If I believed in super-long blog post titles, this one would be “LEMON SQUARES: HOW TO WIN FRIENDS & INFLUENCE PEOPLE.”
When I was in graduate school (in the achingly gorgeous desert land of Tucson, Arizona), I had a nonfiction writing workshop once a week. Every week. For two years.
Of those Lord-knows-how-many workshops, I estimate that I brought baked goods to class seventy-five percent of the time. And of those times that I brought baked good to class, lemon squares took up a disproportionately large share.
I became famous for my lemon squares. Their presence was often (and still is!) requested at workshops, parties, meetings, as presents, etc. I can’t prove that it’s true, but I believe my lemon squares won me some goodwill with colleagues who might have otherwise written more scathing critiques of my manuscripts or been all-to-eager to shred my narratives to pieces.
Now, you may want to know, what is my lemon square secret? What mystery ingredient have I conjured to take these humble little shortbread-crust-bottomed, custard-and-powdered-sugar-topped suckers to the next level of deliciousness?
Well, nothing, really. Mine is a really basic recipe, one that my hands will practically make for me at this point. There’s nothing particularly magical about them, but they’ve never failed me. Perhaps it comes down to this: the gesture of baking something from scratch, of feeding others something you took time to make with your own hands, and make well, is magical. It breeds relatedness and good feeling. It’s just a kind thing to do. (Especially in grad school, when everyone’s poor & hungry).
So, even though these are not red, white, & blue; even though they do not utilize the plump berries and sugar-crystalled watermelon of the season, I humbly offer you my lemon square recipe and urge you to bake some up. Walk a plate over to your neighbors. Take some to work on Monday (when everyone will be grumpy about having to be back at work on Monday). Or just add them to the Fourth of July potluck pile and watch them disappear.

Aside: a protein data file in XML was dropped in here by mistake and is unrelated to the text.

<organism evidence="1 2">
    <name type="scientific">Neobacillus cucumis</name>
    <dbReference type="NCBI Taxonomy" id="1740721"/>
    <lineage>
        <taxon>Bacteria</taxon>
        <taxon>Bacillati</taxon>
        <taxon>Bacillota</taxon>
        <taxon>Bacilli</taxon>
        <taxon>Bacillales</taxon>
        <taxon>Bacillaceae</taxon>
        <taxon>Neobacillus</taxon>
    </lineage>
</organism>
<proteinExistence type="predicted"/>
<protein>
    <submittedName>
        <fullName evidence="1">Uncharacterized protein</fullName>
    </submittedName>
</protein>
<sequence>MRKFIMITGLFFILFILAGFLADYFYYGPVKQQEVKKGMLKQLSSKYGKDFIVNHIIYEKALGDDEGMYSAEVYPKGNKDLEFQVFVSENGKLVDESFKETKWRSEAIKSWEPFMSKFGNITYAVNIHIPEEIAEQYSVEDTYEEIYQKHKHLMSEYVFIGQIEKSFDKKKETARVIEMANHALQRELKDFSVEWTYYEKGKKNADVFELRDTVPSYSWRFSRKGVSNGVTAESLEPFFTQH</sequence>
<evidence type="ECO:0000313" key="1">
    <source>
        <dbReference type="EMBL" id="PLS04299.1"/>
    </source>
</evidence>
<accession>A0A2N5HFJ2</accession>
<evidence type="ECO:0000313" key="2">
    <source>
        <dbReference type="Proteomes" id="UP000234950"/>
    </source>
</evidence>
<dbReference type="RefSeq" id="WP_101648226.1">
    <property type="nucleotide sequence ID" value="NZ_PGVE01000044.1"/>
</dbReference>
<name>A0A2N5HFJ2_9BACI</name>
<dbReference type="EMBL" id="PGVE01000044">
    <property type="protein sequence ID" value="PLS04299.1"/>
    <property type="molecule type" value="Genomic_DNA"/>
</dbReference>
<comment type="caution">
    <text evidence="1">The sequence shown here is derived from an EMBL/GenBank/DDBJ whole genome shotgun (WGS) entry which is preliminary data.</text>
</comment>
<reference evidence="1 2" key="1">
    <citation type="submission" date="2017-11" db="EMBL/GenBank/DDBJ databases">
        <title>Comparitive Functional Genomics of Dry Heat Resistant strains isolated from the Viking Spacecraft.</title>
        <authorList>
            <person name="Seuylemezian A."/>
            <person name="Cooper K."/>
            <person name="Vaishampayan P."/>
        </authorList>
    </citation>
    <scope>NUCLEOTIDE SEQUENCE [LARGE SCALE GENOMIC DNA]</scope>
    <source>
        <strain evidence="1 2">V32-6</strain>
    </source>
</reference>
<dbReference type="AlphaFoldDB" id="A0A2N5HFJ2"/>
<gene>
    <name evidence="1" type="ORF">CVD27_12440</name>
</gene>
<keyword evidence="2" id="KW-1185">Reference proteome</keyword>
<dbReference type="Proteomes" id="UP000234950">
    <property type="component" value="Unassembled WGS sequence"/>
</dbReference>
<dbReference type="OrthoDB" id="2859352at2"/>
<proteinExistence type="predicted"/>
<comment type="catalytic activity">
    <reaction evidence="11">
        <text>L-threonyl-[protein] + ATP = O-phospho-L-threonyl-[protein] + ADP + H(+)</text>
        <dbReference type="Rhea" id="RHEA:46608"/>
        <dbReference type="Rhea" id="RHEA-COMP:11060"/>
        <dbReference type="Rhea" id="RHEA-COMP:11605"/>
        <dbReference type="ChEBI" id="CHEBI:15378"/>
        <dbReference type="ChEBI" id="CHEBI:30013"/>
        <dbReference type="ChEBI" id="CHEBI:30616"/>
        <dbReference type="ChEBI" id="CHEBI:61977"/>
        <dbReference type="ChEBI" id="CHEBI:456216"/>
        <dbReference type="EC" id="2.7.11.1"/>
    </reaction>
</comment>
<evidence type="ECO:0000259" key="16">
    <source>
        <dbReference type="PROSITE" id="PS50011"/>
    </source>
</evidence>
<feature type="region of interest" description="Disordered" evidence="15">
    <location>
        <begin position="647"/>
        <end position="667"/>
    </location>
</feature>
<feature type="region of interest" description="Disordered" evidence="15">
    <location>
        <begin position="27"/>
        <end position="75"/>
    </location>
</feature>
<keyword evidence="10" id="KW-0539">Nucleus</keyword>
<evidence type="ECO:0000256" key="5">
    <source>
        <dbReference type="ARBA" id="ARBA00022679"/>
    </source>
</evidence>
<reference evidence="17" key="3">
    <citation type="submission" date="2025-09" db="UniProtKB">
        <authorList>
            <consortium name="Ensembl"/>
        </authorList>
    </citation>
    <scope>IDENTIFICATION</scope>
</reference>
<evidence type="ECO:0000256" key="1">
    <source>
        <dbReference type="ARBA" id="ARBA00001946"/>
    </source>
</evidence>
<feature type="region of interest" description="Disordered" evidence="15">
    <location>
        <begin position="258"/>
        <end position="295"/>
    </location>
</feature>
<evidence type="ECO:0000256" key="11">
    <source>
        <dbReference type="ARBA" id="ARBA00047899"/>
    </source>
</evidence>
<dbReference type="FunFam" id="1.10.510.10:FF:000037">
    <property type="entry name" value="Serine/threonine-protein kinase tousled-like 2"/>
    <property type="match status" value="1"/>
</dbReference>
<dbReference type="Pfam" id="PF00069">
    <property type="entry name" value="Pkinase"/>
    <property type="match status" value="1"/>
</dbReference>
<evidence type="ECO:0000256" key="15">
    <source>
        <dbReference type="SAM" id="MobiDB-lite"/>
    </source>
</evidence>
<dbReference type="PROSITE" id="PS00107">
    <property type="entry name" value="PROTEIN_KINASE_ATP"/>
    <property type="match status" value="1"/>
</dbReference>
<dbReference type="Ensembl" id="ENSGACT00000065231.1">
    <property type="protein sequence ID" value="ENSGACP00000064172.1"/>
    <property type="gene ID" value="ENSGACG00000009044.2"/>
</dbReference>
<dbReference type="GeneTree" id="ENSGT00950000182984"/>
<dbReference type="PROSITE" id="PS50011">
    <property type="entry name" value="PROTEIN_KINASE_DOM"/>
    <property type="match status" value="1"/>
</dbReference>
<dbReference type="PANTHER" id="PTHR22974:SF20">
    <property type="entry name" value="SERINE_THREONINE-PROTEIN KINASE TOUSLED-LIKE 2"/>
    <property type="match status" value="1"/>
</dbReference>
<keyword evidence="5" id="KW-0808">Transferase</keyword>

ARIZONA LEMON SQUARES
makes 16 modest or 9 generous squares
oven: Preheat to 350.
pan: 8 inch square (double recipe to fit into larger, rectangular pan)
To make your life easier, line the pan with foil and then spray it well with cooking spray. You can just spray the pan, but you’ll have to scrub it afterwards.
crust: 1 ½ cup flour
½ cup (1 stick) butter, softened
¼ cup powdered (confectioner’s) sugar
I always throw these ingredients straight into the pan and crumble them with my fingers—no need to mess up a bowl! When you’ve got a pebbly-looking mixture, press down so the crust covers the bottom of the pan and a little bit up the sides. Smooth down with the bottom of a small glass or bowl, if you like.
Bake the crust for 15-20 minutes, or until it’s just getting brown. While the crust is baking, make the filling.
filling: 2 eggs
1 cup sugar
½ tsp. baking powder
¼ tsp. salt
Zest the lemons first (I like a lot of zest, so I use both), then chop the zest finely and set aside. Juice the lemons next—you’ll may only need one lemon to reach the desired 2 T. Add juice to zest. Throw in the rest of the ingredients, adding the eggs last.
Beat everything together either with a whisk or a mixer (I’ve done both, and this is really one recipe where you don’t have to get your Kitchen Aid dirty). Mix until everything’s frothy and thick, about 3 minutes.
When the hot crust comes out of the oven, pour the filling on top. Bake another 20-25 minutes or until the top is just turning brown and is set in the middle. Cool on a wire rack for about 5 minutes, then dust with a generous amount of powdered sugar (sometimes I do two passes with the powdered sugar to get a thick layer).
Cool completely, or as long as you can wait before cutting into squares.
* When I can find them, I use Meyer lemons, which make for exquisite lemon squares. Just dial down the sugar to ¾ or even ½ cup, since Meyer lemons are not as tart.